ON: You’ve been at Bayreuth for the past three seasons, and sang Brünnhilde in Frank Castorf’s bicentennial Ring when it first premiered in 2013. How have you found the working environment there?
CF: It’s incredibly intense work. We started rehearsals on April 19, and we were working on just the Ring in rehearsals, and the whole of the cycle was finished by the August 28. So rehearsals—dramatically, musically—were absolutely intense. Because, of course, it’s the throne of Wagner and everything goes into getting everything completely as to how Wagner wrote it—to actually stand on Wagner’s stage, that he’d actually designed specifically for his music; to go really deeply into the meaning; to work with all these people—it becomes the most amazing experience. It will be with me for the rest of my life.
ON: Audiences and critics have not been enthusiastic about Castorf's Ring. It was met with raucous booing when it first premiered. You sang Brünnhilde at the premiere and have been there for each of the subsequent revivals. Has your approach to the character of Brünnhilde changed as Castorf’s Ring has become more of a known property?
CF: Well, it’s a work in progress. That’s what Bayreuth is—they change casts sometimes. Next year, there are twenty-six cast changes, and I’m the only main protagonist to remain. So that’s going to be fascinating in itself, because there’s going to be new people to work with. We had a couple of cast changes this year. We had Stefan Vinke come to do Siegfried, and Stephen Milling came to do Hagen. That, for me, brought a lot of a different dimensions, because of course they were different people, different statures. They viewed their roles differently.
Of course, the idea of what Frank Castorf wants is there. He’s a very visual person. Many people have asked me about what Frank wants the audience to think. Frank just wants you to think, whether you think positively or negatively. If you are walking out of the theater, talking about his regie, he’s done the right thing, as far as he’s concerned—whether you love it or hate it. And this Ring definitely makes you love or hate it. The Giants’ palace is a kebab house, which has upset a lot of people. But I look at it, and I think, “Yeah, I can buy this.” Brünnhilde walks out and she sees these people just dancing around, and the destruction, and the state of the world in decay and how terrible it all is, and she thinks, “Why? Why do people not respect? Why do they not value what they have … because it’s so easily taken away.” There’s a moment when Brünnhilde comes down the stairs, in her gold lamé dress, and, for me, she’s thinking “everything has to be destroyed so that we can start again, and people learn the values of what they already have.”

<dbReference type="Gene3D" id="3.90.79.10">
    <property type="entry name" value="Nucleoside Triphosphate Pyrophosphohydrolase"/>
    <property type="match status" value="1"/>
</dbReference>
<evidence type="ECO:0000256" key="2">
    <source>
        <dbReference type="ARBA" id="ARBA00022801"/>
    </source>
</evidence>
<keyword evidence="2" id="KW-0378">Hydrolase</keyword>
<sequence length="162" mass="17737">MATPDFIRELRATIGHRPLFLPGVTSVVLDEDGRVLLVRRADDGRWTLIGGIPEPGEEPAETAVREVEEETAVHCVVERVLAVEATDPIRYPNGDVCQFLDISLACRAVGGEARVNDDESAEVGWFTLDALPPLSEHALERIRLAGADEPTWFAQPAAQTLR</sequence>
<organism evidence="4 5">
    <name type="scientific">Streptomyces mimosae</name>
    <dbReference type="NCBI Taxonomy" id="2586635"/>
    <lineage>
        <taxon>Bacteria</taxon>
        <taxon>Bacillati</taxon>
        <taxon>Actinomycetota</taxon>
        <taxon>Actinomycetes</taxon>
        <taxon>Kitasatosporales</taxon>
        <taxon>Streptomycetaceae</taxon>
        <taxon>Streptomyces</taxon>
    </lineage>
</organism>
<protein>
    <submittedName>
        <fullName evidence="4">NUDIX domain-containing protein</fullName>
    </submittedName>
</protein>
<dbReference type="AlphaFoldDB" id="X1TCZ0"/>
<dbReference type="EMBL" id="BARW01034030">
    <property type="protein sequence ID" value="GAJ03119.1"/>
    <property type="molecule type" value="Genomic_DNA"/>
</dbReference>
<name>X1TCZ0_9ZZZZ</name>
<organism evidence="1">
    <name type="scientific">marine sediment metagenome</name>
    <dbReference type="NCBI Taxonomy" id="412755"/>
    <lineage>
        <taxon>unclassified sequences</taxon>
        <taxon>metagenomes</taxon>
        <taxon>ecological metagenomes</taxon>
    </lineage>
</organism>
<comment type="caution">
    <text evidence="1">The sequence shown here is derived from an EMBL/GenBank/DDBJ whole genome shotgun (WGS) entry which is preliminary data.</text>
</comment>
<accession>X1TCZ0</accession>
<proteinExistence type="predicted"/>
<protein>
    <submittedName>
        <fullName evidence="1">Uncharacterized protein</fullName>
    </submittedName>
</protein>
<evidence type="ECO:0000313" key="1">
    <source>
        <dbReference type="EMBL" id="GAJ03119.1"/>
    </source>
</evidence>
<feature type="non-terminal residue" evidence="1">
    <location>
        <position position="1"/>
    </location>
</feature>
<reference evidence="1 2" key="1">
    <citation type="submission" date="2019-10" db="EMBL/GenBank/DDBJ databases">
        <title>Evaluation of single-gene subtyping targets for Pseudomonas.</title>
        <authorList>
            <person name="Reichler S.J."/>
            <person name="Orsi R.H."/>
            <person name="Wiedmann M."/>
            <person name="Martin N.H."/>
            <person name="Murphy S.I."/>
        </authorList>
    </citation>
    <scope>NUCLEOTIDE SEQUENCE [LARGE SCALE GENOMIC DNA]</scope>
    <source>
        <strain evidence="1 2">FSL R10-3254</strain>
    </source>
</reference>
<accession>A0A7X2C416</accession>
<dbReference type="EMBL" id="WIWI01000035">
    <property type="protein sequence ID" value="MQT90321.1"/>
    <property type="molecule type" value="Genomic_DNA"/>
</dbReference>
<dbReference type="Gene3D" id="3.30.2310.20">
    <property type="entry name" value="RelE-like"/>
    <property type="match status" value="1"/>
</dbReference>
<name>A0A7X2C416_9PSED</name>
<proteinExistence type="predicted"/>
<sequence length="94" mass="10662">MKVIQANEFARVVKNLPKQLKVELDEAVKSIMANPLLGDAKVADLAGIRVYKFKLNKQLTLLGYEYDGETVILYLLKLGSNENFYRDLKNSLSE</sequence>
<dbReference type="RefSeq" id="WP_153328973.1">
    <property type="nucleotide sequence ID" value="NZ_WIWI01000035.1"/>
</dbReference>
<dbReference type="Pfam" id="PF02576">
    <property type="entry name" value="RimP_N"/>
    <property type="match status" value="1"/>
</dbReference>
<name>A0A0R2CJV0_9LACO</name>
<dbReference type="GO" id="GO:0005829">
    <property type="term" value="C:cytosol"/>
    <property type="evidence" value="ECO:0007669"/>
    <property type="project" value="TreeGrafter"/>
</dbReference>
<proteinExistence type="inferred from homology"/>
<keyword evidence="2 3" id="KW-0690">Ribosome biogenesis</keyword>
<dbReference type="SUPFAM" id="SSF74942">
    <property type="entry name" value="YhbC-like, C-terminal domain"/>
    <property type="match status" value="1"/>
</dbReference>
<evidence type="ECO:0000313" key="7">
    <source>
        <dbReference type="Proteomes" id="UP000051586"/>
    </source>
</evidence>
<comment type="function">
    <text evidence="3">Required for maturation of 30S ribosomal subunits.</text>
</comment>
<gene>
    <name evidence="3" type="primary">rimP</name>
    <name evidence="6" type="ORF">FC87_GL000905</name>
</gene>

ON: You began your professional career as a nurse, and then as a midwife. How and when did you transition into opera?
CF: I’ve always loved singing. Since I was three years old, I’ve always known ‘I will be a nurse and a singer, and that’s what I will be.’ I've always been a bit of a fatalist. I’ve always believed I would be a singer. After I finished doing my nursing and midwifery, I found a very good signing teacher, Pamela Cook, who had an M.B. for teaching, and she had a very famous choir, the Cantamus Girls Choir in Mansfield. She taught me at the Birmingham Conservatoire and I continued to study with her until she died. Sadly, she was buried on the day of my Siegfried dress rehearsal in Bayreuth. She had a stroke, and I couldn’t get to her, because of course, with the Ring there is no time or anything. So that was very sad. She is the one who’s given me my career, and I was with her for 20 years.
But what she did not know about technique you could write on a postage stamp. She taught me that there is no big secret to learning a singing technique. It is making conscious, really, what is unconscious. If you listen to babies cry, they have an incredible volume—the sound carries in the way they breathe. So you have to sort of find out how they do that, because it’s totally unconscious. Then you make it unconscious again. A lot of the time singers get in the way of our own technique. So your technique is not there for when you’re well, it’s there for when you’re not well, and you have to be able to get around all these problems. But it’s really a balance between the voice and how much air you let out.
ON: Is there a Ring production that stands out in your mind? A moment when the the operas really clicked for you?
CF: They’ve all clicked, and they’ve all had something special about them. But one of the most amazing ones I ever did was the Amsterdam Ring, directed by Pierre Audi. It was magical. We were there and were together for thirteen months—it was done over that period of time. Rheingold was done first, then Walküre came. It was an intense rehearsal period with six weeks’ rehearsal for each piece. I was released from the Siegfried because I was doing Bayreuth. So I didn’t do the actual rehearsal period there. But I did the Walküre, Götterdämmerung, and then I did the Ring cycles in February of the following year. There was something about the way he did the personeregie between the characters. The words became so intense because there was nothing else on the stage. There was lighting, there were costumes, but there were no props. There was a table in Walküre for our scene, but it was all done with how we looked at each other, where we looked, how we stood, and the meaning of the words there. Not ever production works with just the words—but this one did.